The full report will be issued 60 days after the audit, after which the State is expected to submit its corrective action plan after 60 days.
Significant security concern occurs when the State permits aviation activities to continue, despite lack of effective implementation of the minimum security requirements established by the State and by the provisions set forth in Annex 17.
Security related to critical aviation security controls includes, but not limited to the screening and the protection from unauthorized interference of passengers, cabin and hold baggage; the security of cargo and catering, and, access control to restricted and security-restricted areas of airports and security of departing aircraft.
A State would normally be given 15 days to address the significant security concerns, failure which the deficiency will be publicized on a secure website.
The USAP-CMA entails continuous monitoring. In order to remain compliant, there is need to continued institutional strengthening to ensure sustainability.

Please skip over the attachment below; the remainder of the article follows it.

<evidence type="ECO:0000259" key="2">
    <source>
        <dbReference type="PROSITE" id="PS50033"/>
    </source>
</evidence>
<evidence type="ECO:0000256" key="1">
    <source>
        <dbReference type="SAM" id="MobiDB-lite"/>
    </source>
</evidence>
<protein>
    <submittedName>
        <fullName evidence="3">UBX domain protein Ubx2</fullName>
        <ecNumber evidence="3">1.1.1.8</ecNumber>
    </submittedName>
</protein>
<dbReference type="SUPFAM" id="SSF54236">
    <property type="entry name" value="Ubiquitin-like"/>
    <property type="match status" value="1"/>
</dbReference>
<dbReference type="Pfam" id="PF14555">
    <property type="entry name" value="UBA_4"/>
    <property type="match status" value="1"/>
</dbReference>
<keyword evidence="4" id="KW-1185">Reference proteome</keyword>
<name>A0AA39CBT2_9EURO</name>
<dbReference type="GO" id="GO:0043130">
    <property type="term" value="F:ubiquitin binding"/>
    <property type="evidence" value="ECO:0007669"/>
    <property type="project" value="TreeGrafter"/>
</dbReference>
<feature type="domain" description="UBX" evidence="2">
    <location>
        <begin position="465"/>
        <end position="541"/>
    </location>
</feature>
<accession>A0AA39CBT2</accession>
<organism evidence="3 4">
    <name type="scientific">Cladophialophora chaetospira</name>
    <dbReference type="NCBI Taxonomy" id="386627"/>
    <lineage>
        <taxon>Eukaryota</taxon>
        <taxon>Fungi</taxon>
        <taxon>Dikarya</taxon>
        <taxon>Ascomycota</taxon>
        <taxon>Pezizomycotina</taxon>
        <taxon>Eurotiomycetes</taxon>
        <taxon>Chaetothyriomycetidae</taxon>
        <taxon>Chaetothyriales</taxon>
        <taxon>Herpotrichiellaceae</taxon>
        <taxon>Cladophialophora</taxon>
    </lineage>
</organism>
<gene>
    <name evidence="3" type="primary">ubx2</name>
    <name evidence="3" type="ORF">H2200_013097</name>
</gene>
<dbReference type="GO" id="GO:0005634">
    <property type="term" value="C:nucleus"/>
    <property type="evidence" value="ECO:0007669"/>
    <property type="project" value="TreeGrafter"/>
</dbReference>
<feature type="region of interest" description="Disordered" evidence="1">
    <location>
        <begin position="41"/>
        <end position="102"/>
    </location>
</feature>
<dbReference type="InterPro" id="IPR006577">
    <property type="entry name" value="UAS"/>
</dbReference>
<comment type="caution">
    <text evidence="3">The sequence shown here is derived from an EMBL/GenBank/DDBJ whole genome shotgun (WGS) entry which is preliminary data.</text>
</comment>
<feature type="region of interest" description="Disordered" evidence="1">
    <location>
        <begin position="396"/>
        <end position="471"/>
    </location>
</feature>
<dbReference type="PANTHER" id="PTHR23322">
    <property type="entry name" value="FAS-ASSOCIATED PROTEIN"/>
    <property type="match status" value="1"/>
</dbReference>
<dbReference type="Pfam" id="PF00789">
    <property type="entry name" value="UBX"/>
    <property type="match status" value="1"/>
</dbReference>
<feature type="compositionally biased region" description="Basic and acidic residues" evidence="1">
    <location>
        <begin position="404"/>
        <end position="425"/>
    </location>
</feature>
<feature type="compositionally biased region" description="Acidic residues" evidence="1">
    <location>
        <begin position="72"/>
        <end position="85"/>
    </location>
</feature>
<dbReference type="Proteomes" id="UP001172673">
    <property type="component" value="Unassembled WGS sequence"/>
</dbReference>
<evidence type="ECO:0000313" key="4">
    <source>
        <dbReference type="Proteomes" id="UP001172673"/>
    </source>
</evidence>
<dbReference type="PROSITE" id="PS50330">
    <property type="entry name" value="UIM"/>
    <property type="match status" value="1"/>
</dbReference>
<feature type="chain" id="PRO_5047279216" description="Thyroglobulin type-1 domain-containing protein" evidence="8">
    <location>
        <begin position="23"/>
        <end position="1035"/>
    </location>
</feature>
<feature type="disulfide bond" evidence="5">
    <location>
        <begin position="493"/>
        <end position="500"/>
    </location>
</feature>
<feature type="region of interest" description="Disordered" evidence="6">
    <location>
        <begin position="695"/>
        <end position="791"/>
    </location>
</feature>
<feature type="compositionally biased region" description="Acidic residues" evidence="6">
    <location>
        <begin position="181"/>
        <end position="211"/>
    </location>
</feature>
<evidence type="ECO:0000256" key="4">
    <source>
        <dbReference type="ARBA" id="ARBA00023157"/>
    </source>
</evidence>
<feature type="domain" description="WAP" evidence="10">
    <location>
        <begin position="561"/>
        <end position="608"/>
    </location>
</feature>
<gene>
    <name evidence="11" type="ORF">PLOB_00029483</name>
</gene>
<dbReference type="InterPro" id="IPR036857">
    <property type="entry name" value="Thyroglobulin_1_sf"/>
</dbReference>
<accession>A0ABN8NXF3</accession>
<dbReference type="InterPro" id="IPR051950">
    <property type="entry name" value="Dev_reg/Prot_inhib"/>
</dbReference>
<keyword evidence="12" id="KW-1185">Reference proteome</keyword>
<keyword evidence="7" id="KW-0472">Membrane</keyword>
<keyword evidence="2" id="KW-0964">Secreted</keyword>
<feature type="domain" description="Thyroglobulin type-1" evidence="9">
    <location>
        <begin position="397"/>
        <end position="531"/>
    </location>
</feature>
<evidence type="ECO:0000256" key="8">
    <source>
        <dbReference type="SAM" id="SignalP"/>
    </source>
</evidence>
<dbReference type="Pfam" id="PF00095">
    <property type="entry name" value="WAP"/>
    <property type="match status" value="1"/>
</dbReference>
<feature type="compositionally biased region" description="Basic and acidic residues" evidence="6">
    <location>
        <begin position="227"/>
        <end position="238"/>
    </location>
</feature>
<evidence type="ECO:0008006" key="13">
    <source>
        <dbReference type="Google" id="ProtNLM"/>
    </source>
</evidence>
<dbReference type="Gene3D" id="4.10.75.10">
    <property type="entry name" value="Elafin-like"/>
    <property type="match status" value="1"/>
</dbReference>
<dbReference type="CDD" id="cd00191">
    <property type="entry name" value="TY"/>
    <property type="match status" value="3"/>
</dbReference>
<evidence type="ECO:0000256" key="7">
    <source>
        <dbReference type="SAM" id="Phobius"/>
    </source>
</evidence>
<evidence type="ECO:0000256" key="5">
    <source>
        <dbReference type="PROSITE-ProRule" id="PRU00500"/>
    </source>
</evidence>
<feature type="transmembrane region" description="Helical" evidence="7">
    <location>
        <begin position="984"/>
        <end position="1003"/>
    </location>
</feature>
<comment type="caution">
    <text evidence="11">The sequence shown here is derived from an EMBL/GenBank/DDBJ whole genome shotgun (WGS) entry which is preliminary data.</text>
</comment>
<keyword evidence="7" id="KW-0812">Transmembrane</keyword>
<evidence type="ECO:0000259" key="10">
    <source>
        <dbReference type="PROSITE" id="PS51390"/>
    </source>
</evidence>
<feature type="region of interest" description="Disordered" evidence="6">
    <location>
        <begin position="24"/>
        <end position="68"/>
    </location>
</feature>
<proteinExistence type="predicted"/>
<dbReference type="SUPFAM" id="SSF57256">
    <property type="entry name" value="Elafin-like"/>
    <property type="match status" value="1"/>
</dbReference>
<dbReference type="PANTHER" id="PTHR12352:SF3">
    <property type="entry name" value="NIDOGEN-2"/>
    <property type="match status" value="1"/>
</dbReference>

This would translate that NAC and the line ministry would need to set resources aside for this continuous monitoring.
NAC’s Marketing Officer Dan Kamati highlighted that works at the airport are underway, without giving specific details of progress.
“Please be informed that NAC, in collaboration with relevant stakeholders, are working on various projects at our flagship airport Hosea Kutako International Airport. Some of the mitigations will improve airport security and safety.
The projects are also aimed at enhancing airport experience for our stakeholders,” he said.
“We remain committed to properly manage the alterations and improvements at the airport in accordance with approved plans and relevant regulations, and indeed achieve this within the prescribed timeframes as set determined. It is worth noting that our work will continue even after the ICAO Security Audit set for November 2018, as it all about improved service delivery at the airport which is key to our economic development and the popular point of entry to Namibia,” Kamati added.
The Minister of Finance Calle Schlettwein recently granted NAC exemption to invoke emergency procurement for the much overdue upgrade at the Hosea Kutako International Airport to the tune of N$95 million.